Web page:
An Emphasis on Professional Development

Many teachers make it a priority to stay on top of the best practices in their field, and learn how to deal with new challenges that arise in the education arena, the union said. Perhaps now more than ever, this is extremely important.

That’s why the American Federation of Teachers maintains a strong focus on professional development for its members.

For example, this past spring when the COVID-19 pandemic began, millions of students and teachers were thrust into a remote learning model with little to no warning. While some schools were somewhat prepared for a scenario like this, the vast majority of schools and teachers had very limited experience with the situation.

The AFT provided a number of professional development opportunities to help educators navigate these new paradigms successfully.

Remote Learning Photo

The AFT provides professional development opportunities, including helping teachers navigate new challenges such as remote learning.

“The AFT has long recognized that the union’s responsibilities go beyond the traditional ‘bread and butter’ issues of salary and benefits,” according to the website. “The AFT Professional Development Program represents one of the union’s major efforts to improve student achievement by making a difference in practitioners’ performance and professional growth.”

The program provides solid, research-based content created and delivered by classroom teachers and school personnel, according to the union. As with most professional development initiatives, it is an ongoing, evolving effort.

The AFT Professional Development Program also incorporates opportunities for the application and implementation of instructional strategies that result in real changes in practice. It also encourages professional growth while building a sense of pride in the quality of a union service, according to the AFT.

“In 1981, the AFT received a grant from the U.S. Department of Education to develop a series of courses to encourage all practitioners to improve their practice and their students’ performance by becoming users of research,” according to the website. “Today, the AFT Professional Development Program offers 45-hour graduate-level courses, 3-hour modules, webinars, technology tools, and more to appeal to all educators.”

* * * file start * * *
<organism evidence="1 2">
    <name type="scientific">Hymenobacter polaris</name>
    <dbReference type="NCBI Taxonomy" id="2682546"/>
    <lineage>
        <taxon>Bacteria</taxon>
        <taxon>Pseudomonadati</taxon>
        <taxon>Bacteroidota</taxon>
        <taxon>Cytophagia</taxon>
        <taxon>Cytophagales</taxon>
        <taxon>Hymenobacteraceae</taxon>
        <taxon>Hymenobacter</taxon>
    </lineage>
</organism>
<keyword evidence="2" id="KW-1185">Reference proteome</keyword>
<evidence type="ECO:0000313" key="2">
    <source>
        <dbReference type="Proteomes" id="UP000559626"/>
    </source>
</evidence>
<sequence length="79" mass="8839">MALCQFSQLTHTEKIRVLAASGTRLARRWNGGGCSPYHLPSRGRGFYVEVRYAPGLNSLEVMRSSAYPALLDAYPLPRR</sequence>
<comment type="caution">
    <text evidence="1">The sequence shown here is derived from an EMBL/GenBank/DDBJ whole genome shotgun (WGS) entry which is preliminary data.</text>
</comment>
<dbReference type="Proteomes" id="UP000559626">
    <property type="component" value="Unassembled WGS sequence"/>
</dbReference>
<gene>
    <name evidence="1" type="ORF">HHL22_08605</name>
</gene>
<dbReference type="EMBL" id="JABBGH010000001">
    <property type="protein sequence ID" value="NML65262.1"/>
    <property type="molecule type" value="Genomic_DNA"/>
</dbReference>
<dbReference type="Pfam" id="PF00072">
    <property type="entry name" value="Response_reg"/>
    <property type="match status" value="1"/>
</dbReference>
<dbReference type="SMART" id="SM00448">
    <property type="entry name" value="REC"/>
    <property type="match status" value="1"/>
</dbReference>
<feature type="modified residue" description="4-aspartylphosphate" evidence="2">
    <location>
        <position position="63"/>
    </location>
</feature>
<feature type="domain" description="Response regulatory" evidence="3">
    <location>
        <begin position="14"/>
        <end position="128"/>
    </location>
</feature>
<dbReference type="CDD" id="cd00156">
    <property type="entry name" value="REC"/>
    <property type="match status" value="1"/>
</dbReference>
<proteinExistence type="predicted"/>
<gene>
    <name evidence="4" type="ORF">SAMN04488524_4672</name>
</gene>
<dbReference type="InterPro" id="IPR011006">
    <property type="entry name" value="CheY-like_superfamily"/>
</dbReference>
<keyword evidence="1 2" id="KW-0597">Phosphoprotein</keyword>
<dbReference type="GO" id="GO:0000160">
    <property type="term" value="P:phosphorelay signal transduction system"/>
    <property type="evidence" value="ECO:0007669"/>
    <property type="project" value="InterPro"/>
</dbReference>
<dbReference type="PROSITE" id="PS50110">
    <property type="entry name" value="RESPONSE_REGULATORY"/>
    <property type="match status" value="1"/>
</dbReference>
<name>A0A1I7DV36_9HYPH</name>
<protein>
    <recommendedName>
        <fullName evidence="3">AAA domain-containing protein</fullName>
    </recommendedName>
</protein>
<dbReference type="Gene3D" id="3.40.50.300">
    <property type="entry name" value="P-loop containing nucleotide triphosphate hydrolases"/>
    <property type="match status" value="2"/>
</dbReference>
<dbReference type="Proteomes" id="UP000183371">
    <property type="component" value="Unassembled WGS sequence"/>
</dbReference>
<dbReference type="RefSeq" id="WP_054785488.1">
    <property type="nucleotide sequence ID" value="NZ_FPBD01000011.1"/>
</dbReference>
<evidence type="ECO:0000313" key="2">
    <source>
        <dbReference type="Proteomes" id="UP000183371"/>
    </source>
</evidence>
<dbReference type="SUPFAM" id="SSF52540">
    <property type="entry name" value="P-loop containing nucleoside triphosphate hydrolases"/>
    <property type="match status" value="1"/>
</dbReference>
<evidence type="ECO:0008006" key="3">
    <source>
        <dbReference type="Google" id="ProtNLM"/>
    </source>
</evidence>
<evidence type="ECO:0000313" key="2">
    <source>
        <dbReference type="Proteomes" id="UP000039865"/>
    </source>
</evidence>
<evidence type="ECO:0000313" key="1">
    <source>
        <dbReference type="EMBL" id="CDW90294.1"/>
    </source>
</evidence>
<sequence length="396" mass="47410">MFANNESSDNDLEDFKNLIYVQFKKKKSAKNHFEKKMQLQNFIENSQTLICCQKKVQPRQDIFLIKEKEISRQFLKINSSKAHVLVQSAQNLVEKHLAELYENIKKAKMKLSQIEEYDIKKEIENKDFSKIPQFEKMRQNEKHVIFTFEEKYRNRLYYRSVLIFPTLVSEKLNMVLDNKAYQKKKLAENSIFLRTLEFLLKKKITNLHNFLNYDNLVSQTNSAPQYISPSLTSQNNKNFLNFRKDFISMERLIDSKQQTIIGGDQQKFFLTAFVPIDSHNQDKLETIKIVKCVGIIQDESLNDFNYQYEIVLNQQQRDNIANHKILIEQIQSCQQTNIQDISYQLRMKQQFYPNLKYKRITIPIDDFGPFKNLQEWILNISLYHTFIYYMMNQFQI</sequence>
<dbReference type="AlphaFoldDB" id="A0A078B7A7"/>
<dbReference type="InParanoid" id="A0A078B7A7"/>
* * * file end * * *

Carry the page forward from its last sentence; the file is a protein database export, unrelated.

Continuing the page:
A Wealth of Resources for Teachers

In addition to advocating on local, regional, and national levels on behalf of teachers and providing many professional development opportunities, the AFT website serves as a vast repository teachers can turn to to learn more about a wide range of issues.

Teachers can access initiatives like Share My Lesson, which is “a free platform that gives access to high-quality, user-generated, standards-aligned preK-12 lesson plans and classroom resources that support teachers, school-related personnel, parents and community organizations in improving student achievement.”

Teachers can help one another find great ideas, save time, and improve their instructional skills through this valuable resource.

Educators can also sign up for the union’s monthly Professional Learning newsletter through the website.

Professional Learning Newsletter Graphic

The monthly Professional Learning newsletter is one of many valuable resources available to teachers through the AFT website.

“The newsletter focuses on resources and information that K-12 educators can use in their classrooms everyday,” according to the AFT. “From learning about upcoming union-sponsored professional development and the groundbreaking work of locals and members, to webinars, tipsheets, resources, and member-authored blogs, there is something for everyone.”

The website also provides opportunities for teachers to make their voices heard on the federal level by signing petitions for various causes, including COVID-19 relief.

Teachers can also learn about potential funding opportunities, such as the AFT Innovation Fund.

“The fund’s work aligns with the AFT’s four pillars of powerful and purposeful public education: promoting children’s well-being, supporting powerful learning, building teacher capacity and fostering cultures of collaboration,” according to the union.

If there is a question related to public education, the AFT website is likely to either hold the answer or direct educators to a destination that can offer further information.

Whether teachers are seeking ways to manage their student loan debt, advance their professional development, or simply stay in the loop on the latest education news, the American Federation of Teachers is there to help.